Independent Living

9/24/2021 | By Seniors Guide Staff

Coping with the loss of a spouse is a severe life change. Losing a spouse unexpectedly or expectedly is traumatic in every aspect of daily life – but, fortunately, there are ways to get through it. Though it may seem like it at first, finding happiness after the death of a spouse, in fact, is not impossible.

Losing a loved one can be devastating for those left behind, but the surviving spouse most keenly feels it. Whether the death is sudden or expected, it requires a huge lifestyle adjustment that some experts claim can take three years or more to accept.

Your spouse was a part of your daily life, and losing them is usually felt instantly and longer. Suddenly, you go from being married to being alone and grieving. No matter how long you were together, you made plans and chose to spend your entire life with this person. You loved their humor, kindness, or strength, and now you are facing a future without them.

Although it might not seem possible right now, your grief will subside, and you will eventually carve out a new life for yourself. Here are some suggestions to help in coping with the loss of a spouse.

Allow yourself to mourn

Your partner has died, leaving you alone and confused. Grieving is a way of expressing your feelings, and it is an essential part of healing. Remember that your grief is unique, influenced by factors such as the circumstances surrounding the death, your faith, any losses you experienced in the past, and your support system. Other aspects include how long and happy your marriage was, how old your children are, and how dependent you were on your partner.

How you feel and grieve is also uniquely yours. You might feel shocked and brokenhearted. You may experience survivor’s guilt or be comforted that your partner is no longer suffering. You could even feel anger because your spouse left you.

There are no right or wrong feelings with grief.

Take care of your physical health

Of course, grief is emotionally draining, but it can also take a heavy toll on your body. Many people lose their appetite and have trouble sleeping. Try to take care of yourself by eating well, exercising, and getting enough sleep. Turning to alcohol to drown your sorrows is a mistake since excessive drinking can worsen your pain.

Return to the activities you enjoy, like reading, walking, movies, or your favorite hobby. If friends or loved ones offer you companionship, take them up on it. It can help you and them to heal.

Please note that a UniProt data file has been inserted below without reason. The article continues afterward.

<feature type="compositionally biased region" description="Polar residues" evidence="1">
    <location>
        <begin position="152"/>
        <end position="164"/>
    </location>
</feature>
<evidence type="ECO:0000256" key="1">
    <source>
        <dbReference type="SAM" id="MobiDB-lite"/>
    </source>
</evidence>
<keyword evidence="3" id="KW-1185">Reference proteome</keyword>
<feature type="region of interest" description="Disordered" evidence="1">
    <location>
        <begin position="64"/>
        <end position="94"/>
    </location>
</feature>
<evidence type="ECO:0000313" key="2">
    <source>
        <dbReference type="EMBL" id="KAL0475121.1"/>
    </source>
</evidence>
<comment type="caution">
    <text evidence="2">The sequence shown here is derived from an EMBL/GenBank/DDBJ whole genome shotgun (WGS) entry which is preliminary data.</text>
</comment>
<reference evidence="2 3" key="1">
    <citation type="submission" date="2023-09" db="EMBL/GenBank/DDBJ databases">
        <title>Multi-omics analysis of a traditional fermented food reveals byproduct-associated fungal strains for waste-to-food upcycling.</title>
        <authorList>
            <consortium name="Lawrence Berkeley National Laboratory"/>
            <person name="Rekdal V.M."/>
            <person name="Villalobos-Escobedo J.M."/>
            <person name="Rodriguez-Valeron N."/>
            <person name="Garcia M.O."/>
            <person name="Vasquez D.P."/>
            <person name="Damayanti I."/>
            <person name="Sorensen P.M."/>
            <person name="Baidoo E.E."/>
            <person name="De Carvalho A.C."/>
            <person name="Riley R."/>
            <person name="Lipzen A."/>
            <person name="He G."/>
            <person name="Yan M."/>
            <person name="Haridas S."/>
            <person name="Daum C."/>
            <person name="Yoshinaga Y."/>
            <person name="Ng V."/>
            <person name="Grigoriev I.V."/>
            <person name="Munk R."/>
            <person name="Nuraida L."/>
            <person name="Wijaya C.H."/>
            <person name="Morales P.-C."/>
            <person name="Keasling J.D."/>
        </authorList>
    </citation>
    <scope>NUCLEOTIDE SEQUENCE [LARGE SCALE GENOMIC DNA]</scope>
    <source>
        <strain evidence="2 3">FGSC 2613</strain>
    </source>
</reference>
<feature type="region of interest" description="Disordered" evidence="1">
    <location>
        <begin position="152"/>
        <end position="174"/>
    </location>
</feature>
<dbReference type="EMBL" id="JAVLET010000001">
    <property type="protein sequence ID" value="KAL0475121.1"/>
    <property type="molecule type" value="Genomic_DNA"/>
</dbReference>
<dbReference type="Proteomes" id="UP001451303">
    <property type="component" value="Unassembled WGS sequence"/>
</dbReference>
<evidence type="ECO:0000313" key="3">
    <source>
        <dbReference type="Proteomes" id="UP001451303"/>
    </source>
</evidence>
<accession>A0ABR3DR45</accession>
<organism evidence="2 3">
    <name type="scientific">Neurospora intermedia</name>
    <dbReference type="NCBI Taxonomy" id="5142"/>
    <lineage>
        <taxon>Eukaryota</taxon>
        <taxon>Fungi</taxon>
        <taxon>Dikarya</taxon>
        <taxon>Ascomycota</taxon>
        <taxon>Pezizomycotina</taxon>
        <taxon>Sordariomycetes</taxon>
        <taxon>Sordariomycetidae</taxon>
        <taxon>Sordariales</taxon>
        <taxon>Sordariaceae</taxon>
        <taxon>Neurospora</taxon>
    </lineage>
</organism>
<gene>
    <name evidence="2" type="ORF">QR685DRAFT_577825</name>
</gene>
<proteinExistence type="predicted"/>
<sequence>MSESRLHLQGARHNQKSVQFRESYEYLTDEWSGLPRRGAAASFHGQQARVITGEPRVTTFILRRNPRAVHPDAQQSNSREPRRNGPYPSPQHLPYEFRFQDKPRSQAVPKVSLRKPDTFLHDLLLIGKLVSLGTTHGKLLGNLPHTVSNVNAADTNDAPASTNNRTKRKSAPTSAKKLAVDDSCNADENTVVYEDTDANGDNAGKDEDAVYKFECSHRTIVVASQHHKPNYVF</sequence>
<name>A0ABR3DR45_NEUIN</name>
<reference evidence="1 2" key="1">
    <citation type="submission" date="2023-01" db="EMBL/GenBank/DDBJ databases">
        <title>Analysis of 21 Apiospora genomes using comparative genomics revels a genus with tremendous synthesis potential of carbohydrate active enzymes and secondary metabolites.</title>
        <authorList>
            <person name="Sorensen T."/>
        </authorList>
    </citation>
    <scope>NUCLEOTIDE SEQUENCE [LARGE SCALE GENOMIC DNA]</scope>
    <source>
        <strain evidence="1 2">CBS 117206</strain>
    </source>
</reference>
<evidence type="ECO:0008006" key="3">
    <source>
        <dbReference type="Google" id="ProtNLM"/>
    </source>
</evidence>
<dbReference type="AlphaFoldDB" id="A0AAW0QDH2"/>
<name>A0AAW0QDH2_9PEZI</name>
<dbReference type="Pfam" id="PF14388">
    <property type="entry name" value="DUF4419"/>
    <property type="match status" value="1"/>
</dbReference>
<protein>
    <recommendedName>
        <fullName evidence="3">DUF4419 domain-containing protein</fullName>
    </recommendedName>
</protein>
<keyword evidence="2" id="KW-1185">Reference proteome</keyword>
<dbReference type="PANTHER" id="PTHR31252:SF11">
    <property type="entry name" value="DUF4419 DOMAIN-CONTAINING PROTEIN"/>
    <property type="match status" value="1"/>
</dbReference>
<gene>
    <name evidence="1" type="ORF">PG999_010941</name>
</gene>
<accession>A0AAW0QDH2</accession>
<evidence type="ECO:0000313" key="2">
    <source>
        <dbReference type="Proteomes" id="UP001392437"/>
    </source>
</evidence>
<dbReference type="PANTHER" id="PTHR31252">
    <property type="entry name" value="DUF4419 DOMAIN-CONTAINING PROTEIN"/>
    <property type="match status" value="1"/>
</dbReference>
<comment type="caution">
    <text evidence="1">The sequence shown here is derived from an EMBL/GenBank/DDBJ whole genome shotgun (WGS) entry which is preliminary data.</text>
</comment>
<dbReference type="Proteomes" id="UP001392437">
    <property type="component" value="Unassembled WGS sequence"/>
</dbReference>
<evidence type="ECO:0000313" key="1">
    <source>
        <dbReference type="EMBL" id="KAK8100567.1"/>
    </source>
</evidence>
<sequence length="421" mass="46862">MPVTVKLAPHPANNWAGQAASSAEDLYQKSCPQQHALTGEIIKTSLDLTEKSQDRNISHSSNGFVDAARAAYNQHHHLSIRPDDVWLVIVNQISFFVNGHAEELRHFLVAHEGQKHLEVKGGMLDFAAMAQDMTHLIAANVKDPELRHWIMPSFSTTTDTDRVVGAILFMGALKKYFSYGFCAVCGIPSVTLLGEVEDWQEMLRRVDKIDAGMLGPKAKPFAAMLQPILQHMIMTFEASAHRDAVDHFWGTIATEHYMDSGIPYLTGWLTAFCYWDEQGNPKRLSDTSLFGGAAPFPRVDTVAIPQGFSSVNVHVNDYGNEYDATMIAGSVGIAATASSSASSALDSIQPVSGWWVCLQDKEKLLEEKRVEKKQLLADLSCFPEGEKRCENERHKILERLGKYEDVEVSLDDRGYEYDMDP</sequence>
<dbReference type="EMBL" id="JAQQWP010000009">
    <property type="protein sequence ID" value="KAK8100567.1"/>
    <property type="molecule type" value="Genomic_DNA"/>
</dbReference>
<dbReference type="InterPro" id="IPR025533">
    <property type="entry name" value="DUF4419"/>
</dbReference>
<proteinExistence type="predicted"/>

Grief counseling can help

Some grieving people work through their sorrow with the help of counseling. Healing often starts when you share your pain with someone else. Regular talk therapy sessions with a professional counselor or therapist often help people accept a spouse’s death and eventually begin a new life.

Support groups are also available for grieving people to help one another. The groups can be specialized for those who have lost spouses or set up for anyone learning to manage grief. Religious groups, hospitals, nursing homes, funeral homes, and doctors can refer you to a local support group.

Seniors often face unique challenges when coping with the loss of a spouse

The death of a spouse could require a change in your living situation. While you should not make any major decisions during the early months of grief, the loss of a spouse could eventually result in the end of independent living.

Perhaps you have physical limitations and depended on your spouse’s support. The shift from independence could give you another reason to grieve. If you are in this situation, find someone to talk to who has had a similar experience. If you are moving to an assisted living community, peers and professionals will help you work through this period of adjustment.

Suggestions for coping with your loss

Coming to terms with the loss of a loved one can be a lengthy process. Be patient with yourself, and don’t hurry through your grieving period. Talk about your loss with friends, family, or a professional, and accept your feelings as they appear. Spending time with people who care makes grieving much easier to endure.

Related: When to Start Dating Again as a Widow or Widower

Seniors Guide Staff

Seniors Guide has been addressing traditional topics and upcoming trends in the senior living industry since 1999. We strive to educate seniors and their loved ones in an approachable manner, and aim to provide them with the right information to make the best decisions possible.

Seniors Guide Staff